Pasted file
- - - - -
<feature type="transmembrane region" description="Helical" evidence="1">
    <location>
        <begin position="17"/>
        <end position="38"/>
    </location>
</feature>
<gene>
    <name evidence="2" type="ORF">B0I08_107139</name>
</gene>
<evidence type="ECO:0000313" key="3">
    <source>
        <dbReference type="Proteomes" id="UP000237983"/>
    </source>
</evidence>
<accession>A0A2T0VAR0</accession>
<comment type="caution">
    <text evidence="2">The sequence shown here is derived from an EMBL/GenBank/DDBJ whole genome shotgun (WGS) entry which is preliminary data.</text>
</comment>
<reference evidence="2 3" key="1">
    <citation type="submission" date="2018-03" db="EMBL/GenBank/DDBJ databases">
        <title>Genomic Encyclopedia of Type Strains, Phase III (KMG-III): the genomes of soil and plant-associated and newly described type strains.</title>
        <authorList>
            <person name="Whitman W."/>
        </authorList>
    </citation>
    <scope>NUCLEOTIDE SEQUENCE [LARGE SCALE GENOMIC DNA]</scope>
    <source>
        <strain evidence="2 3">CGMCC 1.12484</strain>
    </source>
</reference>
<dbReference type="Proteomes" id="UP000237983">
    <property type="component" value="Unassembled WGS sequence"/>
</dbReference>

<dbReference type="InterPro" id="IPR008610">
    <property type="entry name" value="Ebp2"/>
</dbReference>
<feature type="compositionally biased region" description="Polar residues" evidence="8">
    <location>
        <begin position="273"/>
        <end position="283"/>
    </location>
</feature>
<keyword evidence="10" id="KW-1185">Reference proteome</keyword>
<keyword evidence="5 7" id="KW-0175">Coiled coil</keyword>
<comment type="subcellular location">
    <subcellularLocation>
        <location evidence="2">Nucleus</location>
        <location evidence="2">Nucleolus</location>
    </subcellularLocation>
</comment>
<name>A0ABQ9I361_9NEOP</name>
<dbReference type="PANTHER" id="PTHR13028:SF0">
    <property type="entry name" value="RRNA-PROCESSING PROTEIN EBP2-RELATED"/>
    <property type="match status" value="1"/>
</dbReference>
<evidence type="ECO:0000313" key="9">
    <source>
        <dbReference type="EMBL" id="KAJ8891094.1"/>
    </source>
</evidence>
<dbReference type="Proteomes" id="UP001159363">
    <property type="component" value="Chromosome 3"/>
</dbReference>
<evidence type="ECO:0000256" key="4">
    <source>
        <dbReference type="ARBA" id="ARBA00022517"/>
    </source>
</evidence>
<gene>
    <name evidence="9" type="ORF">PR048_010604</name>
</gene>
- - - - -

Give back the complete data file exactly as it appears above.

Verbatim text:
<feature type="transmembrane region" description="Helical" evidence="1">
    <location>
        <begin position="17"/>
        <end position="38"/>
    </location>
</feature>
<gene>
    <name evidence="2" type="ORF">B0I08_107139</name>
</gene>
<evidence type="ECO:0000313" key="3">
    <source>
        <dbReference type="Proteomes" id="UP000237983"/>
    </source>
</evidence>
<accession>A0A2T0VAR0</accession>
<comment type="caution">
    <text evidence="2">The sequence shown here is derived from an EMBL/GenBank/DDBJ whole genome shotgun (WGS) entry which is preliminary data.</text>
</comment>
<reference evidence="2 3" key="1">
    <citation type="submission" date="2018-03" db="EMBL/GenBank/DDBJ databases">
        <title>Genomic Encyclopedia of Type Strains, Phase III (KMG-III): the genomes of soil and plant-associated and newly described type strains.</title>
        <authorList>
            <person name="Whitman W."/>
        </authorList>
    </citation>
    <scope>NUCLEOTIDE SEQUENCE [LARGE SCALE GENOMIC DNA]</scope>
    <source>
        <strain evidence="2 3">CGMCC 1.12484</strain>
    </source>
</reference>
<dbReference type="Proteomes" id="UP000237983">
    <property type="component" value="Unassembled WGS sequence"/>
</dbReference>

<dbReference type="InterPro" id="IPR008610">
    <property type="entry name" value="Ebp2"/>
</dbReference>
<feature type="compositionally biased region" description="Polar residues" evidence="8">
    <location>
        <begin position="273"/>
        <end position="283"/>
    </location>
</feature>
<keyword evidence="10" id="KW-1185">Reference proteome</keyword>
<keyword evidence="5 7" id="KW-0175">Coiled coil</keyword>
<comment type="subcellular location">
    <subcellularLocation>
        <location evidence="2">Nucleus</location>
        <location evidence="2">Nucleolus</location>
    </subcellularLocation>
</comment>
<name>A0ABQ9I361_9NEOP</name>
<dbReference type="PANTHER" id="PTHR13028:SF0">
    <property type="entry name" value="RRNA-PROCESSING PROTEIN EBP2-RELATED"/>
    <property type="match status" value="1"/>
</dbReference>
<evidence type="ECO:0000313" key="9">
    <source>
        <dbReference type="EMBL" id="KAJ8891094.1"/>
    </source>
</evidence>
<dbReference type="Proteomes" id="UP001159363">
    <property type="component" value="Chromosome 3"/>
</dbReference>
<evidence type="ECO:0000256" key="4">
    <source>
        <dbReference type="ARBA" id="ARBA00022517"/>
    </source>
</evidence>
<gene>
    <name evidence="9" type="ORF">PR048_010604</name>
</gene>